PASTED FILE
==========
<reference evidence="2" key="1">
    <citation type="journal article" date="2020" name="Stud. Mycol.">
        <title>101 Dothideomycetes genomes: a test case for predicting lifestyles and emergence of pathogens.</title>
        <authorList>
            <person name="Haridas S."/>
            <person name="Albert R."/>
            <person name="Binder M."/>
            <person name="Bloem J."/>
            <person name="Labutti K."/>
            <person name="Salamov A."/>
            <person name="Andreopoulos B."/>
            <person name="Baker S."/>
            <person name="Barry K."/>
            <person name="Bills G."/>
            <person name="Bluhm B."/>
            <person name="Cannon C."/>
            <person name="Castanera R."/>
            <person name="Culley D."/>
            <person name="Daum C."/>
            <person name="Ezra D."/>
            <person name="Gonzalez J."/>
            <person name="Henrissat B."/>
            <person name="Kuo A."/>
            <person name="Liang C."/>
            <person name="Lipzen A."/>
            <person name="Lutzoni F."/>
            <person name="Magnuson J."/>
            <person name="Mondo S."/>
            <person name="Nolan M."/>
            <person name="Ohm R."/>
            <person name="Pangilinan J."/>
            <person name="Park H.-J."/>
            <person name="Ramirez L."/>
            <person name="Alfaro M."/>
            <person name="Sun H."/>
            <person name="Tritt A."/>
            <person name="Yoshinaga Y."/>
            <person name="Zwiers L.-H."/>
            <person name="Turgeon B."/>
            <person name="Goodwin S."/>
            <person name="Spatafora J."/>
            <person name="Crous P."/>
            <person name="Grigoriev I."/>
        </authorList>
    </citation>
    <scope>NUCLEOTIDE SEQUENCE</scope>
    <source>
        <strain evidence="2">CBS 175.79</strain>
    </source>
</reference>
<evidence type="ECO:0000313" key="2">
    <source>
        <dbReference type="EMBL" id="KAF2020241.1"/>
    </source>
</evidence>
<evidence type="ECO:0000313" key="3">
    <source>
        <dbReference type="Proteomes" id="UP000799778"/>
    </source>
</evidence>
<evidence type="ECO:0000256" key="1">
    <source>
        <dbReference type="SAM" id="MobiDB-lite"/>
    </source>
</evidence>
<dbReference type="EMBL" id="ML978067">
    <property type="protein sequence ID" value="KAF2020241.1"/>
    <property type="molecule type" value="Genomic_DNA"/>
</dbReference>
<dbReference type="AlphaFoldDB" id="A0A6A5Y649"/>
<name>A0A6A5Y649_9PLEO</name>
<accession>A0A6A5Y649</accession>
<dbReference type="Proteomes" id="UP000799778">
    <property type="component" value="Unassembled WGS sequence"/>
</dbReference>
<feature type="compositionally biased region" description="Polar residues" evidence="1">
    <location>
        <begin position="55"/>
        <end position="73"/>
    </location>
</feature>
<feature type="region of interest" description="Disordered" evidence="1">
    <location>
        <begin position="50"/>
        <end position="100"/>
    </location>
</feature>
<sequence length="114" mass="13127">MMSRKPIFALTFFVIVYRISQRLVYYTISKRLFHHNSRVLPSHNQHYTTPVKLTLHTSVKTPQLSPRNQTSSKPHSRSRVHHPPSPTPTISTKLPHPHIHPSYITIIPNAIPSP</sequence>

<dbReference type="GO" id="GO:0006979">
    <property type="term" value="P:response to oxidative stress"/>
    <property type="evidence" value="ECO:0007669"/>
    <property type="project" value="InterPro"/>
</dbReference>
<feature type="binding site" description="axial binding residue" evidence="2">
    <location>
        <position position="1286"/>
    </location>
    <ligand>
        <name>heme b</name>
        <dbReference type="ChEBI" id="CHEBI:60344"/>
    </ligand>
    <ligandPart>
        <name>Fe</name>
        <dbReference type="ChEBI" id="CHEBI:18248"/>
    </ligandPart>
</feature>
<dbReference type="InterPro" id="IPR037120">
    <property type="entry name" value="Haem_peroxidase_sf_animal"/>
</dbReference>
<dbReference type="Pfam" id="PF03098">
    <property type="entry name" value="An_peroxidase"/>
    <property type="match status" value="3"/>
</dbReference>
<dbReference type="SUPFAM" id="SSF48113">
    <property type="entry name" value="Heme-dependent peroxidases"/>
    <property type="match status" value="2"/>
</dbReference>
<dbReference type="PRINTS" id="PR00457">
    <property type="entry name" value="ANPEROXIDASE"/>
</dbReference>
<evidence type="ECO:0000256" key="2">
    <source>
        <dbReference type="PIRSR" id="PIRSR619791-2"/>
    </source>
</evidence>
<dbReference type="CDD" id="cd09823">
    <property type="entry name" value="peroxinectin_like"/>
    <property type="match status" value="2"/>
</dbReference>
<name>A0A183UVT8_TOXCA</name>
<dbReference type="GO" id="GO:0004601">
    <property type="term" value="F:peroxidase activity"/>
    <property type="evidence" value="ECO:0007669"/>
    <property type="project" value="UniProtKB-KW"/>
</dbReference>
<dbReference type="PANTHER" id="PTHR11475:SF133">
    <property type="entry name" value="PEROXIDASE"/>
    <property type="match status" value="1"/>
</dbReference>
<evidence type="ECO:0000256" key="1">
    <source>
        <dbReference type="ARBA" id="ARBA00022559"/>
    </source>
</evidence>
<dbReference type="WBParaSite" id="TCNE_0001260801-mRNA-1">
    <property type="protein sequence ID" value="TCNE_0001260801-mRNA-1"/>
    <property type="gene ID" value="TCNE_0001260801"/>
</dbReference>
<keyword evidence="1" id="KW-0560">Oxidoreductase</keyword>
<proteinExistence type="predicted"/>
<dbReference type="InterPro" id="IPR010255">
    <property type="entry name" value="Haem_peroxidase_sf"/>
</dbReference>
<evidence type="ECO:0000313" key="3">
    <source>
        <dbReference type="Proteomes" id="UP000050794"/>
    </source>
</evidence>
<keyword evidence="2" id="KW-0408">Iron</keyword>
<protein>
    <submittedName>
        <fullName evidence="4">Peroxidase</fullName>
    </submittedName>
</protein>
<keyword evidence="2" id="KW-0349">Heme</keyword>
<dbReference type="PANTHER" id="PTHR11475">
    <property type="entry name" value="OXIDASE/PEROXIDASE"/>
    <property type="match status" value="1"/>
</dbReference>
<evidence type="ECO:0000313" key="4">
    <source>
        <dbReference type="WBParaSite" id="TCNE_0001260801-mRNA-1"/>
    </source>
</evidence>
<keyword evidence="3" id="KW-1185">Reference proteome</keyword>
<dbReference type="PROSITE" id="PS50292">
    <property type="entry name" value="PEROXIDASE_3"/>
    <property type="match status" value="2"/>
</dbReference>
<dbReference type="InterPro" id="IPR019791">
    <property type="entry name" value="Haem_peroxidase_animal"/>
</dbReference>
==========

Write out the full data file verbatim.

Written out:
<reference evidence="2" key="1">
    <citation type="journal article" date="2020" name="Stud. Mycol.">
        <title>101 Dothideomycetes genomes: a test case for predicting lifestyles and emergence of pathogens.</title>
        <authorList>
            <person name="Haridas S."/>
            <person name="Albert R."/>
            <person name="Binder M."/>
            <person name="Bloem J."/>
            <person name="Labutti K."/>
            <person name="Salamov A."/>
            <person name="Andreopoulos B."/>
            <person name="Baker S."/>
            <person name="Barry K."/>
            <person name="Bills G."/>
            <person name="Bluhm B."/>
            <person name="Cannon C."/>
            <person name="Castanera R."/>
            <person name="Culley D."/>
            <person name="Daum C."/>
            <person name="Ezra D."/>
            <person name="Gonzalez J."/>
            <person name="Henrissat B."/>
            <person name="Kuo A."/>
            <person name="Liang C."/>
            <person name="Lipzen A."/>
            <person name="Lutzoni F."/>
            <person name="Magnuson J."/>
            <person name="Mondo S."/>
            <person name="Nolan M."/>
            <person name="Ohm R."/>
            <person name="Pangilinan J."/>
            <person name="Park H.-J."/>
            <person name="Ramirez L."/>
            <person name="Alfaro M."/>
            <person name="Sun H."/>
            <person name="Tritt A."/>
            <person name="Yoshinaga Y."/>
            <person name="Zwiers L.-H."/>
            <person name="Turgeon B."/>
            <person name="Goodwin S."/>
            <person name="Spatafora J."/>
            <person name="Crous P."/>
            <person name="Grigoriev I."/>
        </authorList>
    </citation>
    <scope>NUCLEOTIDE SEQUENCE</scope>
    <source>
        <strain evidence="2">CBS 175.79</strain>
    </source>
</reference>
<evidence type="ECO:0000313" key="2">
    <source>
        <dbReference type="EMBL" id="KAF2020241.1"/>
    </source>
</evidence>
<evidence type="ECO:0000313" key="3">
    <source>
        <dbReference type="Proteomes" id="UP000799778"/>
    </source>
</evidence>
<evidence type="ECO:0000256" key="1">
    <source>
        <dbReference type="SAM" id="MobiDB-lite"/>
    </source>
</evidence>
<dbReference type="EMBL" id="ML978067">
    <property type="protein sequence ID" value="KAF2020241.1"/>
    <property type="molecule type" value="Genomic_DNA"/>
</dbReference>
<dbReference type="AlphaFoldDB" id="A0A6A5Y649"/>
<name>A0A6A5Y649_9PLEO</name>
<accession>A0A6A5Y649</accession>
<dbReference type="Proteomes" id="UP000799778">
    <property type="component" value="Unassembled WGS sequence"/>
</dbReference>
<feature type="compositionally biased region" description="Polar residues" evidence="1">
    <location>
        <begin position="55"/>
        <end position="73"/>
    </location>
</feature>
<feature type="region of interest" description="Disordered" evidence="1">
    <location>
        <begin position="50"/>
        <end position="100"/>
    </location>
</feature>
<sequence length="114" mass="13127">MMSRKPIFALTFFVIVYRISQRLVYYTISKRLFHHNSRVLPSHNQHYTTPVKLTLHTSVKTPQLSPRNQTSSKPHSRSRVHHPPSPTPTISTKLPHPHIHPSYITIIPNAIPSP</sequence>

<dbReference type="GO" id="GO:0006979">
    <property type="term" value="P:response to oxidative stress"/>
    <property type="evidence" value="ECO:0007669"/>
    <property type="project" value="InterPro"/>
</dbReference>
<feature type="binding site" description="axial binding residue" evidence="2">
    <location>
        <position position="1286"/>
    </location>
    <ligand>
        <name>heme b</name>
        <dbReference type="ChEBI" id="CHEBI:60344"/>
    </ligand>
    <ligandPart>
        <name>Fe</name>
        <dbReference type="ChEBI" id="CHEBI:18248"/>
    </ligandPart>
</feature>
<dbReference type="InterPro" id="IPR037120">
    <property type="entry name" value="Haem_peroxidase_sf_animal"/>
</dbReference>
<dbReference type="Pfam" id="PF03098">
    <property type="entry name" value="An_peroxidase"/>
    <property type="match status" value="3"/>
</dbReference>
<dbReference type="SUPFAM" id="SSF48113">
    <property type="entry name" value="Heme-dependent peroxidases"/>
    <property type="match status" value="2"/>
</dbReference>
<dbReference type="PRINTS" id="PR00457">
    <property type="entry name" value="ANPEROXIDASE"/>
</dbReference>
<evidence type="ECO:0000256" key="2">
    <source>
        <dbReference type="PIRSR" id="PIRSR619791-2"/>
    </source>
</evidence>
<dbReference type="CDD" id="cd09823">
    <property type="entry name" value="peroxinectin_like"/>
    <property type="match status" value="2"/>
</dbReference>
<name>A0A183UVT8_TOXCA</name>
<dbReference type="GO" id="GO:0004601">
    <property type="term" value="F:peroxidase activity"/>
    <property type="evidence" value="ECO:0007669"/>
    <property type="project" value="UniProtKB-KW"/>
</dbReference>
<dbReference type="PANTHER" id="PTHR11475:SF133">
    <property type="entry name" value="PEROXIDASE"/>
    <property type="match status" value="1"/>
</dbReference>
<evidence type="ECO:0000256" key="1">
    <source>
        <dbReference type="ARBA" id="ARBA00022559"/>
    </source>
</evidence>
<dbReference type="WBParaSite" id="TCNE_0001260801-mRNA-1">
    <property type="protein sequence ID" value="TCNE_0001260801-mRNA-1"/>
    <property type="gene ID" value="TCNE_0001260801"/>
</dbReference>
<keyword evidence="1" id="KW-0560">Oxidoreductase</keyword>
<proteinExistence type="predicted"/>
<dbReference type="InterPro" id="IPR010255">
    <property type="entry name" value="Haem_peroxidase_sf"/>
</dbReference>
<evidence type="ECO:0000313" key="3">
    <source>
        <dbReference type="Proteomes" id="UP000050794"/>
    </source>
</evidence>
<keyword evidence="2" id="KW-0408">Iron</keyword>
<protein>
    <submittedName>
        <fullName evidence="4">Peroxidase</fullName>
    </submittedName>
</protein>
<keyword evidence="2" id="KW-0349">Heme</keyword>
<dbReference type="PANTHER" id="PTHR11475">
    <property type="entry name" value="OXIDASE/PEROXIDASE"/>
    <property type="match status" value="1"/>
</dbReference>
<evidence type="ECO:0000313" key="4">
    <source>
        <dbReference type="WBParaSite" id="TCNE_0001260801-mRNA-1"/>
    </source>
</evidence>
<keyword evidence="3" id="KW-1185">Reference proteome</keyword>
<dbReference type="PROSITE" id="PS50292">
    <property type="entry name" value="PEROXIDASE_3"/>
    <property type="match status" value="2"/>
</dbReference>
<dbReference type="InterPro" id="IPR019791">
    <property type="entry name" value="Haem_peroxidase_animal"/>
</dbReference>